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30 Backyard Activities For Toddlers

We’re lucky to have an acre of garden at home, and for me and my wife, being able to enjoy this with our three kids as they’ve grown up has been the joy of our lives.

We particularly loved playing with the children when they were little – so here are 30 fun-packed backyard activities for toddlers that will help your family make some memories like we did. 🙂

What Are Some Good Outdoor Activities For a Toddler?

Toddlers have a lot of energy, and the backyard is a great place for them to run, jump, skip, and dance. Your yard can also be a calmer space, where your little one can learn about nature and growing things, and perhaps even help you with a few simple gardening tasks. 

Love messy play but don’t want to trash your kitchen? Take those paints and water games outside! You get the idea – so let’s cut straight to that list of our favorite outdoor activities for you and your toddler to enjoy together.

Backyard scavenger hunt

We all love a good scavenger hunt, so don’t save them for the Easter Egg trail. You can hide small toys, painted rocks, or even (carefully wrapped) candy in your yard, and set your little one off on a hunting expedition.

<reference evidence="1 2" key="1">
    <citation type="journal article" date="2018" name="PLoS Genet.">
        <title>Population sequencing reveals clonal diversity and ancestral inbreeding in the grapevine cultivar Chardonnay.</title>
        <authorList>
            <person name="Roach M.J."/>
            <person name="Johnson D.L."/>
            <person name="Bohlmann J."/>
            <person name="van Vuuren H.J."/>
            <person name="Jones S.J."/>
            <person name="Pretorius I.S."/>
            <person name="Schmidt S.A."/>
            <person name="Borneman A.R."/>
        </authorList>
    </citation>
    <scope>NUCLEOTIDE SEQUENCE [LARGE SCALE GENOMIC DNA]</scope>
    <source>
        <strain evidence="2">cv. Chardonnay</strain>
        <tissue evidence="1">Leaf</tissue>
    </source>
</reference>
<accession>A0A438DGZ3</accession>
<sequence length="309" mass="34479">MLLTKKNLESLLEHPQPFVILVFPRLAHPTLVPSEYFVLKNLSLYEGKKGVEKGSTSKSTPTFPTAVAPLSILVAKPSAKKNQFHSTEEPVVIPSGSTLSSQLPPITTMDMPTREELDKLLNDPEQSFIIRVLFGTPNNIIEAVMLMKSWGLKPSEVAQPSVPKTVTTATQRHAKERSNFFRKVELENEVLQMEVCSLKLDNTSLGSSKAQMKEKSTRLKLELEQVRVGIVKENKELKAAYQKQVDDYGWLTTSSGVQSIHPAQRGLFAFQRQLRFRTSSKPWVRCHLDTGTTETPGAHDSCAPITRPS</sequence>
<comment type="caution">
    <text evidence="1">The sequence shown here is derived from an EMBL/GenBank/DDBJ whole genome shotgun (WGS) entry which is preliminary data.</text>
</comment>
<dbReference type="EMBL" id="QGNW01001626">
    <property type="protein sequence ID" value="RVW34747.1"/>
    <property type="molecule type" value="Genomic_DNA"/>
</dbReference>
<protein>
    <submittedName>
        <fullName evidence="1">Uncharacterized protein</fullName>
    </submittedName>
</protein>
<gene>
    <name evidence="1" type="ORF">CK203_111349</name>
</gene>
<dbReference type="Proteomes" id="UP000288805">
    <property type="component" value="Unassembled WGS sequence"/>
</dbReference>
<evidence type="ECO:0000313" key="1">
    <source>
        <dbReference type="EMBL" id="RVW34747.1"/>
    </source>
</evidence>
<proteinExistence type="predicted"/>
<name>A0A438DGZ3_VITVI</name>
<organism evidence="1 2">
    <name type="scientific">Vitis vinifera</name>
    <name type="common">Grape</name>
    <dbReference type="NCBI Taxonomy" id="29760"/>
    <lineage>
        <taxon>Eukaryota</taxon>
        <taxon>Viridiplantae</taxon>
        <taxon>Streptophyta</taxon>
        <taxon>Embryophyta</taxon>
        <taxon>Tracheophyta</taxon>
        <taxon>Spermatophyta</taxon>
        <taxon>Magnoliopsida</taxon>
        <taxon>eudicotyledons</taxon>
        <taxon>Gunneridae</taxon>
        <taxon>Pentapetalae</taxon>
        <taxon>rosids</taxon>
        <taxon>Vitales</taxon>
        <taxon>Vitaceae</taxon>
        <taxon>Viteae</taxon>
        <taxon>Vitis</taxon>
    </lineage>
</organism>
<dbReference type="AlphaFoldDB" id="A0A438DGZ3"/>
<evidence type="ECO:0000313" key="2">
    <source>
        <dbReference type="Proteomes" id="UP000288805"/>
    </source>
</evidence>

A young toddler won’t be able to read clues like an older child can; however, you could draw or print out pictures of what you’ve hidden, and ask them to find them among the grass and plant pots. Or, encourage them to practice counting by asking them to spot four painted pebbles in the yard.

Crazy golf

This is a great one if you’re looking for a longer activity because there’s a crafting element as well as outdoor sporting fun.

You can make your crazy golf holes out of all sorts of things from the craft, toy, and recycling boxes. Cardboard tubes, plastic bottles, skipping ropes, buckets, toy bricks… You can also make flags together for the holes.

As for the holes themselves… Well, don’t go digging up the lawn!  Paint circles on the grass to act as holes. You can even buy lawn paint, which could be handy if you want to create a soccer pitch or tennis court in your yard.